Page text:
Tune in to Afternoon New Music on Monday, August 8 for an interview with composer and percussionist Lukas Ligeti. This interview is in anticipation of an upcoming survey concert that will highlight his acoustic compositions from 1988 to 2016 and the lasting influence of the Bauhaus movement on the artist’s creative process. The concert is scheduled to take place at National Sawdust, Brooklyn on August 14. Interview topics will include the concert as well as the influence of architecture, visual art and speech rhythms in Ligeti's compositions and more. We will also feature rare, unreleased recordings of Ligeti's music. Listen!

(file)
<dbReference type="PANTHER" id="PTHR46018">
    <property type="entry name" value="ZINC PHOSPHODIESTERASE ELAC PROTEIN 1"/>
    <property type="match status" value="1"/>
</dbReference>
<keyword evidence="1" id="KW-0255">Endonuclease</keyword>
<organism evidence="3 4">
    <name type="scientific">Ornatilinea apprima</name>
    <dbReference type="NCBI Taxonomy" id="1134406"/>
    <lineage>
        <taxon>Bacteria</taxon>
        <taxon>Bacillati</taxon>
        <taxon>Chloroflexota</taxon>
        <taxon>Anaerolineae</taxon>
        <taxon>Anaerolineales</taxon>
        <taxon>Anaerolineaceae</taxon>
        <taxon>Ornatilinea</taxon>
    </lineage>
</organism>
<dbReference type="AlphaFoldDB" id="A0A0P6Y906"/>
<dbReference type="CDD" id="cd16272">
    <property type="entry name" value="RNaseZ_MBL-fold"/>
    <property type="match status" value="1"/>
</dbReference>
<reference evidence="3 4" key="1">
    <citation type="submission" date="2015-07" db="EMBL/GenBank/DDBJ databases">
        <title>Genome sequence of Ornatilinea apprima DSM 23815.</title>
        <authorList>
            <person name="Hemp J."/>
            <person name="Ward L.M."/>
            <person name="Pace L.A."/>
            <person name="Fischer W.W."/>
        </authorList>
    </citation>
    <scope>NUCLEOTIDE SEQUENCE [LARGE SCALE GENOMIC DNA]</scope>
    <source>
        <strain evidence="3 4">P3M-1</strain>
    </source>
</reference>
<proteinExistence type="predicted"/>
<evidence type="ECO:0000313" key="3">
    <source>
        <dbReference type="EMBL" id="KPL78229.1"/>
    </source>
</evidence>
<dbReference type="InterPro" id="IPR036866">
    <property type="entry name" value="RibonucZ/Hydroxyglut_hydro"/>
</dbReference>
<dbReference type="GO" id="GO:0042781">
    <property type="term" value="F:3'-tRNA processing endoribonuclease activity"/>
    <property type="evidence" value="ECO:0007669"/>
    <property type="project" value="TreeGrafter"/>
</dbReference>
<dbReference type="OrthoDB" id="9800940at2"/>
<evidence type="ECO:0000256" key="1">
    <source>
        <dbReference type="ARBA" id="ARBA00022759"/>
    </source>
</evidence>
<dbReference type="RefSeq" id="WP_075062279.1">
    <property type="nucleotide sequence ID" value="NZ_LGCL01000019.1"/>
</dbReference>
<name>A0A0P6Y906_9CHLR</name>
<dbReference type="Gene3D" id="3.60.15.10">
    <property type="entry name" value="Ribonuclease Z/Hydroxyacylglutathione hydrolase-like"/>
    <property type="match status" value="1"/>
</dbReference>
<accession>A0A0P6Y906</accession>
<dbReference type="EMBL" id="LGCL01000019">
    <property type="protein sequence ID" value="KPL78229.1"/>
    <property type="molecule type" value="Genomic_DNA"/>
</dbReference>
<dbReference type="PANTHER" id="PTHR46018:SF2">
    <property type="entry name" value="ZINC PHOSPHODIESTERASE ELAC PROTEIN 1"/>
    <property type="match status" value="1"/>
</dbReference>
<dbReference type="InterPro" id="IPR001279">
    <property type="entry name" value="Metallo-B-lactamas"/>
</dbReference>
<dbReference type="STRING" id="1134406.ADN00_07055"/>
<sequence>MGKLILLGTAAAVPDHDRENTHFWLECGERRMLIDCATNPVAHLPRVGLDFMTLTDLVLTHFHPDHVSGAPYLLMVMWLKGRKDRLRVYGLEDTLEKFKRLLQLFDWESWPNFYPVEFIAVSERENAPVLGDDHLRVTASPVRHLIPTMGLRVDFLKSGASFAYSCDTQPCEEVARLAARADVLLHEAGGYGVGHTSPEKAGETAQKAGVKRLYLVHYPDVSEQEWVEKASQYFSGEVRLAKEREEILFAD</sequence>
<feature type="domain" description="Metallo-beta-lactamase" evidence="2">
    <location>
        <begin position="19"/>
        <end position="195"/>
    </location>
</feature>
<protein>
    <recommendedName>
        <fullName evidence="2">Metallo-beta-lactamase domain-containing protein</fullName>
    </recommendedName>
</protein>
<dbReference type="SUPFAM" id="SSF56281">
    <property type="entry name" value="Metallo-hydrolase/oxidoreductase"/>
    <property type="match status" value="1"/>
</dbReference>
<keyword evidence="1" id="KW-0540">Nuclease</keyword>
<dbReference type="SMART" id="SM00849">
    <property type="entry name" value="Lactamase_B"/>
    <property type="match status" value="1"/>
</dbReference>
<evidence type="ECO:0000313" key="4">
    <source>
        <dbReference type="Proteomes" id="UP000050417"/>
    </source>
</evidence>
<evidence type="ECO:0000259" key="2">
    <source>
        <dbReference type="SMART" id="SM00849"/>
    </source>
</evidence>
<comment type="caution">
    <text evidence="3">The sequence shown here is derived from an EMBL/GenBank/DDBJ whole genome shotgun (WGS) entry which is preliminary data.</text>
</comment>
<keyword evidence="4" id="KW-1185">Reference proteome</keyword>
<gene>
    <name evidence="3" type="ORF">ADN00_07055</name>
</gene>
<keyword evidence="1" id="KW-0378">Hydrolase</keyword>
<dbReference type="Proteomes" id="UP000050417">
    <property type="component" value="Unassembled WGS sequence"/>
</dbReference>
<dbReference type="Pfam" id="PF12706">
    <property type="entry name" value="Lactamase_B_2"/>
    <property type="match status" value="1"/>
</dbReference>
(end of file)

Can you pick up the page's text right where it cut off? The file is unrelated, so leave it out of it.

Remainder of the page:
Ligeti has established a large body of compositions often combining influences of jazz, contemporary classical, electronic, and world music. His work has been performed by a variety of premier ensembles, such as the London Sinfonietta, the Ensemble Modern, Kronos Quartet, and the Vienna Radio Symphony Orchestra. He will be in our studio to talk about his music and thoughts. The Austrian composer-percussionist Lukas Ligeti has developed a musical style of his own that draws upon downtown New York experimentalism, contemporary classical music, jazz, electronica, as well as world music, particularly from Africa. Known for his non-conformity and diverse interests, Lukas creates music ranging from the through-composed to the free-improvised, often exploring polyrhythmic/polytempo structures, non-tempered tunings, and non-western elements. Other major sources of inspiration include experimental mathematics, computer technology, architecture and visual art, sociology and politics, and travel. He has also been participating in cultural exchange projects in Africa for the past 15 years. Born in Vienna, Austria into a family from which several important artists have come including his father, composer György Ligeti, Lukas started his musical adventures after finishing high school. He studied composition and percussion at the University for Music and Performing Arts in Vienna and then moved to the U.S. and spent two years at the Center for Computer Research in Music and Acoustics at Stanford University before settling in New York in 1998. His commissions include Bang on a Can, the Vienna Festwochen, Ensemble Modern, Kronos Quartet, Colin Currie and Håkan Hardenberger, the American Composers Forum, New York University, ORF Austrian Broadcasting Company, Radio France, and more; he also regularly collaborates with choreographer Karole Armitage. As a drummer, he co-leads several bands and has performed and/or recorded with John Zorn, Henry Kaiser, Raoul Björkenheim, Gary Lucas, Michael Manring, Marilyn Crispell, Benoit Delbecq, Jim O’Rourke, Daniel Carter, John Tchicai, Eugene Chadbourne, and many others. He performs frequently on electronic percussion often using the marimba lumina, a rare instrument invented by California engineer Don Buchla.